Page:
Field Commander Cohen

By Henry Sørensen

According to legend, Bob Dylan once chanced upon Leonard Cohen and praised him for his song “Hallelujah”. “Well, it oughta be good“, Cohen replied, “it took me 15 years to finish“. The always courteous Cohen then returned the praise by congratulating Dylan for his song “Every Grain of Sand”. “Thanks“, Dylan said smugly, “I wrote it in 15 minutes“.

Whether true or not, the story speaks volumes of the differences in both modus operandi and self-esteem between two of the greatest singer-songwriters of the past fifty years. And while the highly prolific Dylan embarked on his self-proclaimed never-ending tour many years ago – and may indeed be “going down that dirt road until his eyes begin to bleed” – the more seclusive Cohen simultaneously shied away from all public appearances, adding just three records of new material in the past twenty years to an already modest discography.

The last time I stood on a stage was 14 years ago“, the 73-year-old Leonard Cohen told an enthusiastic audience last Saturday at Rosenborg Castle in the centre of Copenhagen, “I was just a 60 year old kid with a crazy dream!


wu_london_2008.jpgWhen the Wu-Tang Clan dropped the album 8 Diagrams last year, it seemed like something of a miracle, since the crew has been steadily disintegrating over creative and financial differences — a lot of them aired in in public — over the last few years. Now they’re on tour. All of them! But judging from last night’s show in London, they’re still far from the tightly knit unit they were in the mid-90s. Although they put on an energetic show, the cracks seemed to be showing.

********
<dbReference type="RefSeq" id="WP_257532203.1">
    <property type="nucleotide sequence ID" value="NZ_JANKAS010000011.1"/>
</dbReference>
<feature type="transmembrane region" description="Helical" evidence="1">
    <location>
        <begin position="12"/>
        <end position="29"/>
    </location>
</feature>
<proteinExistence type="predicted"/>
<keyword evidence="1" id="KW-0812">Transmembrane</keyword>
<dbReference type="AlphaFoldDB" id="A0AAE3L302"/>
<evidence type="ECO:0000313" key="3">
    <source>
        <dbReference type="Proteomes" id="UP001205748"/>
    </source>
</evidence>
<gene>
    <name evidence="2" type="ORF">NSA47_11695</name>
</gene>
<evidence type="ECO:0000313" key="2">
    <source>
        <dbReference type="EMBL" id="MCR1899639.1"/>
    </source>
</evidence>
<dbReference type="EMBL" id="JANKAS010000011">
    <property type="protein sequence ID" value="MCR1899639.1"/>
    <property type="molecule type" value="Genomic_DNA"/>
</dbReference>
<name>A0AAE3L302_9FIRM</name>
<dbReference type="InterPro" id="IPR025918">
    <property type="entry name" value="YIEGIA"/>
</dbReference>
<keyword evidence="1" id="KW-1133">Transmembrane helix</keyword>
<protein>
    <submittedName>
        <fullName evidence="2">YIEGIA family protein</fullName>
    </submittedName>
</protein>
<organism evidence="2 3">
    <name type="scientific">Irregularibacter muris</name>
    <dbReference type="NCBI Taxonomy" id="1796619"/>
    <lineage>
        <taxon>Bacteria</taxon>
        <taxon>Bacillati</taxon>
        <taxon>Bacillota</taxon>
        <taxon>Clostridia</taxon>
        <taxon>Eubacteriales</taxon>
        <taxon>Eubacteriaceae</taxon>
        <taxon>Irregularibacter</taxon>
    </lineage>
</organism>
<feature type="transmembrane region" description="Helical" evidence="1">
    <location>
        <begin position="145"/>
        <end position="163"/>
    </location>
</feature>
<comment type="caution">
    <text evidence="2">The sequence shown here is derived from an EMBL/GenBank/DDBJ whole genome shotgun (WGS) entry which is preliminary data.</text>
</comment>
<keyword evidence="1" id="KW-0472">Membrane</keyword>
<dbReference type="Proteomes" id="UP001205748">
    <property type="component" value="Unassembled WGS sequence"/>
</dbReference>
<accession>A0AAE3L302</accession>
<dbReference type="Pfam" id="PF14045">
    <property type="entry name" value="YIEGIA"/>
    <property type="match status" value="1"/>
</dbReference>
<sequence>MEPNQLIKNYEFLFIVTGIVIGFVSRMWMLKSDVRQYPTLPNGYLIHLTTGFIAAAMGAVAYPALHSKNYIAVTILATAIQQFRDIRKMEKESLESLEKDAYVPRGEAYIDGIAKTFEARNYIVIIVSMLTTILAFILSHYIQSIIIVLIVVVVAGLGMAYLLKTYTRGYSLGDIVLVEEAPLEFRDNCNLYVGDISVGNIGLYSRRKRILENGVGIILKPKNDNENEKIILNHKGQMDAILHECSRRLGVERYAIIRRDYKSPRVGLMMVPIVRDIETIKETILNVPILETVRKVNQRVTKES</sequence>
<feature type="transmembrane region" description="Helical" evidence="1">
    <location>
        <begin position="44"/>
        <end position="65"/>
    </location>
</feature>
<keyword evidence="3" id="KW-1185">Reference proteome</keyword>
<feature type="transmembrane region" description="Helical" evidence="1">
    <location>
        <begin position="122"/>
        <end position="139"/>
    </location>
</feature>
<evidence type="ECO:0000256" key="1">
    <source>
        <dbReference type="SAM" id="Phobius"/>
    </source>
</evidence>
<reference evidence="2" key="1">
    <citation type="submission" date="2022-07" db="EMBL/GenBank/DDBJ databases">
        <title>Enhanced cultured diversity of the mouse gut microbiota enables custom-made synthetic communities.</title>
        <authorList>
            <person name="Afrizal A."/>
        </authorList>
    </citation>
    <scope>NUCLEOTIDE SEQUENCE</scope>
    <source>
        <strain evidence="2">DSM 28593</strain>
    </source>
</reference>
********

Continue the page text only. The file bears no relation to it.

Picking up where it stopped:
When last week they played in Copenhagen, the reports from fans were poor to middling — basically they brought their well-known, little rehearsed, anarchic 10-odd dudes yelling on stage-approach to performing, which is good and well when it works, but less so when half of them aren’t up for it. The London show had one major advantage on the Copenhagen one, though: Method Man. Last week, he cancelled at the last minute, but here he was very much present, acting the natural centre of the proceedings and really giving it his all. Clear on the mic, charismatic and seemingly happy to be on stage, he made the concert.